Harvard Business Review warns to proceed with caution

Crowdsourcing has become an active part of online campaigns and social media. With companies continuously searching for ways to improve their online presence, some have begun offering free products, discounts or even payments to people with large social media followings in exchange for reviews. While this may seem like a good idea, Harvard Business Review cautions companies to consider the potential consequences.

The article “Crowdsourcing: Paying for Online Reviews Can Backfire” in the September-October 2017 issue of Harvard Business Review demonstrates how crowdsourcing can have adverse effects. A Chinese company offered people a 25-cent credit for each review they wrote. To the company’s surprise, the number of reviews went down 30 percent in the following month. Why did this happen? Researchers blame social disapproval; they found that people are uncomfortable receiving payment for reviews because they fear criticism from their followers and friends.

Here are the pros and cons to crowdsourcing:

Pro: Get a boost from online influencers.

Today, online influencers are popping up everywhere, and some have amassed millions of followers and subscribers. A great way to increase paid reviews is to find an influencer whose views support your company’s beliefs and whose followers fit your target audience. If the influencer fits these criteria and agrees to write a review for your company, a hefty proportion of your target audience could see information about your product. According to Linquia’s The State of Influencer Marketing Survey, 94 percent of those who used influencer tactics found them effective.

Pro: Save time.

When you do it correctly, crowdsourcing can save you a chunk of time. If users with a large following are leaving reviews, their many followers are hearing about your company and products through them. Rather than having to dedicate time on promotional material, you’ll be able to spend this time working on other areas of your business.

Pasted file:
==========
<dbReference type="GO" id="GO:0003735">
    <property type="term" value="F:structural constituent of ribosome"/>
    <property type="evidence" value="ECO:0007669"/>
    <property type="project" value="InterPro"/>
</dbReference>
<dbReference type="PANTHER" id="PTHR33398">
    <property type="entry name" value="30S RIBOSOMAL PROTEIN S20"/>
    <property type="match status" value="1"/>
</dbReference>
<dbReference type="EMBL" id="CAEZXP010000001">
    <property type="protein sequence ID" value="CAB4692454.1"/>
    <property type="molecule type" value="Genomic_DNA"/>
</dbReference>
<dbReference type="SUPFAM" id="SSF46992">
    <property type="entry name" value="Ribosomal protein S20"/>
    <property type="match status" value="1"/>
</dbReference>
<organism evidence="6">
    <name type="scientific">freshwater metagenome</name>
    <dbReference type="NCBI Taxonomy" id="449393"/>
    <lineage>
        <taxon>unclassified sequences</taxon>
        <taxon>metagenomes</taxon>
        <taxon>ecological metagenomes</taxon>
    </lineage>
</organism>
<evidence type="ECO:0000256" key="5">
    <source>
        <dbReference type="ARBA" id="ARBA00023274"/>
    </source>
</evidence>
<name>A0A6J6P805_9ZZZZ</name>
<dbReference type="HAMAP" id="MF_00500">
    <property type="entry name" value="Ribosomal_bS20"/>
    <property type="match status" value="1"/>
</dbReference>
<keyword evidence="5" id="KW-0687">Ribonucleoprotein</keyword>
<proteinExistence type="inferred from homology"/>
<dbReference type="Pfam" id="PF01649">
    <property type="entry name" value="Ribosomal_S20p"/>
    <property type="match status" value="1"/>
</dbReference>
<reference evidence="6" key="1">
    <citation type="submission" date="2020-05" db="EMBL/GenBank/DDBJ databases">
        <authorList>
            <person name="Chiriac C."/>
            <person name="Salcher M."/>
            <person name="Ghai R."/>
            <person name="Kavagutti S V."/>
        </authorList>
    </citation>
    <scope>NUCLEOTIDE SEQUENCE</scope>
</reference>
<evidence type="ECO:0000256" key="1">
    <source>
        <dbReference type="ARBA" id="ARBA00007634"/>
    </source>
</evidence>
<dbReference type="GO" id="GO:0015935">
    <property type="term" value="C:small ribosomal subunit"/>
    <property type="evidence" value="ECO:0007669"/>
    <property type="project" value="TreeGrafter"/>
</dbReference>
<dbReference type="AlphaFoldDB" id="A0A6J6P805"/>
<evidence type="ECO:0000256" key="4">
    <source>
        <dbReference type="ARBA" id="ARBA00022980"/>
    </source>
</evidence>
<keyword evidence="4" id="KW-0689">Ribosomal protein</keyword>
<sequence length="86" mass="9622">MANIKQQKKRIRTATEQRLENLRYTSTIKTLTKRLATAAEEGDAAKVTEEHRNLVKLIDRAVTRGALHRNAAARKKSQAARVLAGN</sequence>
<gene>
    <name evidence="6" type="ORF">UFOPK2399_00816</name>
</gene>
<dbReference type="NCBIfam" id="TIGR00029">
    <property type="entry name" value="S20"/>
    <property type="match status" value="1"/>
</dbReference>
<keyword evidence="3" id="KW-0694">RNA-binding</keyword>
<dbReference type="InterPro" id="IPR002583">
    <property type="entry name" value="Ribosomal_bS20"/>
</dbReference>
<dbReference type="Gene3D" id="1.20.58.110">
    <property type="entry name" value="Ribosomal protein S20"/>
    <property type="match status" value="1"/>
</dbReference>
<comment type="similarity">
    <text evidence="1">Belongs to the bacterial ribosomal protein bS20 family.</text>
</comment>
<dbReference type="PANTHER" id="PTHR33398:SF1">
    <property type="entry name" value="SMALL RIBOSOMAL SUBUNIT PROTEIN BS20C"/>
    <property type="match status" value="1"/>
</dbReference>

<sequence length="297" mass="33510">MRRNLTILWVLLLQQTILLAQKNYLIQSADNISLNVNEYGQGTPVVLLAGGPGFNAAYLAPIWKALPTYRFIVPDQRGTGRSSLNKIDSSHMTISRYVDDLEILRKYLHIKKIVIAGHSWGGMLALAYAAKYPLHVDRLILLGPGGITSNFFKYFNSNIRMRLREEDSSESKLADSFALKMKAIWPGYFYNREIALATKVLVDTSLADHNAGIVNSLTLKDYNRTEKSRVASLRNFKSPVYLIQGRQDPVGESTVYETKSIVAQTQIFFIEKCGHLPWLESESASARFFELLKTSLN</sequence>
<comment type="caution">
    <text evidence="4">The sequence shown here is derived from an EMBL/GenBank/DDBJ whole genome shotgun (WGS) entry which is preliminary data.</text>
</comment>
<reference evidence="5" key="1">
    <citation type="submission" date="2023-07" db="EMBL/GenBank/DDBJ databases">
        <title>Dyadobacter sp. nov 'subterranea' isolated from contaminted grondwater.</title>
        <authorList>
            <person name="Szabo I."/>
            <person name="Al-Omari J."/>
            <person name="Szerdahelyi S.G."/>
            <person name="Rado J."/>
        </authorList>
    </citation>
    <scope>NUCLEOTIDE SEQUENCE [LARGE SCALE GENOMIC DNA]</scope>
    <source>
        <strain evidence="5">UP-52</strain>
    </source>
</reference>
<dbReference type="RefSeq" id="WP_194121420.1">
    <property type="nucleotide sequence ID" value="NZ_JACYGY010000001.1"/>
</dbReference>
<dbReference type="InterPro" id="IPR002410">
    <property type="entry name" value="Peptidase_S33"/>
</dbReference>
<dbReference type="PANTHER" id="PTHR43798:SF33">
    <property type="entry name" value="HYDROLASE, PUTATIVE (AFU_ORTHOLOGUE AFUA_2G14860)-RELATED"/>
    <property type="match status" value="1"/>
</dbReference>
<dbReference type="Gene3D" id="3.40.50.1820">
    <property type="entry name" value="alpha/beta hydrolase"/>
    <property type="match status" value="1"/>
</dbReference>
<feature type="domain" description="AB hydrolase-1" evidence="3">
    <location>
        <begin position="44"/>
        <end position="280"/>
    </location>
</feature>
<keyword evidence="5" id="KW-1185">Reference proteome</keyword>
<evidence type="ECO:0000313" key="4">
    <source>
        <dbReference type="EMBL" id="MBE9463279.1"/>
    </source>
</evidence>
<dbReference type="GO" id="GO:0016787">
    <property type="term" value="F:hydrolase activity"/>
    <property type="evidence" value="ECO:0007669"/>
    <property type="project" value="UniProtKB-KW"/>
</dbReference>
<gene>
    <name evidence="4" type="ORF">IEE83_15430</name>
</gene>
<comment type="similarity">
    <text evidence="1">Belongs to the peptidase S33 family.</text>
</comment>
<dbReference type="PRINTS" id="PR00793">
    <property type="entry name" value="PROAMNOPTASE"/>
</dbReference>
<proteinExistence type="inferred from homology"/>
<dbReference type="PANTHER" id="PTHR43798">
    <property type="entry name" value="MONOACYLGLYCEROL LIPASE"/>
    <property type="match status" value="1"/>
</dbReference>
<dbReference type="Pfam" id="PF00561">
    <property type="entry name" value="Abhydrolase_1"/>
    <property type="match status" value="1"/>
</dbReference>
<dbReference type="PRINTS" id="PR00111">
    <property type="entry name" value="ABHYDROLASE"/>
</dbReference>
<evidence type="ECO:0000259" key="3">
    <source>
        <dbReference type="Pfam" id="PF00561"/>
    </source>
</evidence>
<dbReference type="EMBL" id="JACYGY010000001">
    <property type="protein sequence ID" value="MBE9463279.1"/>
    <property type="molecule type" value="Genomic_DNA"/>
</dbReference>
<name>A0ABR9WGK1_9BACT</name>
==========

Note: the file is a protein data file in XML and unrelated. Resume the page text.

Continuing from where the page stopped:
Con: You have little control over the outcome.

Samples, discounts and payments are costly. With a paid review, you can’t be sure what you will get. For example, what happens if your payment results in a bad review, or if the reviewer writes great reviews only to milk more offers from your company? While more reviews of a product may help your company, just be sure to ask yourself if paid reviews are the best way to get them.

Con: Reviewers endure disapproval from their followers.

Most people don’t want criticism or to have their motives questioned. Reviews are meant to be a person’s honest opinion of a product or service. When a person is paid for a review, people begin to wonder whether that review is still honest. A quick Google search of “paid reviews” results in lists of companies that will pay for reviews, with some even directing you on how to get away with fake reviews for money. While some companies do benefit from offering discounts or free samples of products, just be sure your company is paying for honesty.

While crowdsourcing reviews can be helpful, it can also be detrimental. Before you begin, be sure to sit down with your team and discuss what works best for your company.

ReviewMaxer is a great tool for your business to collect and manage your customers’ online reviews. You can also post or stream positive reviews directly to your website and social media channels. Watch our free demo today to see how easily and efficiently you can protect and improve your online reputation.

Photo credit: Pablo

Written by: Kelly Delgado

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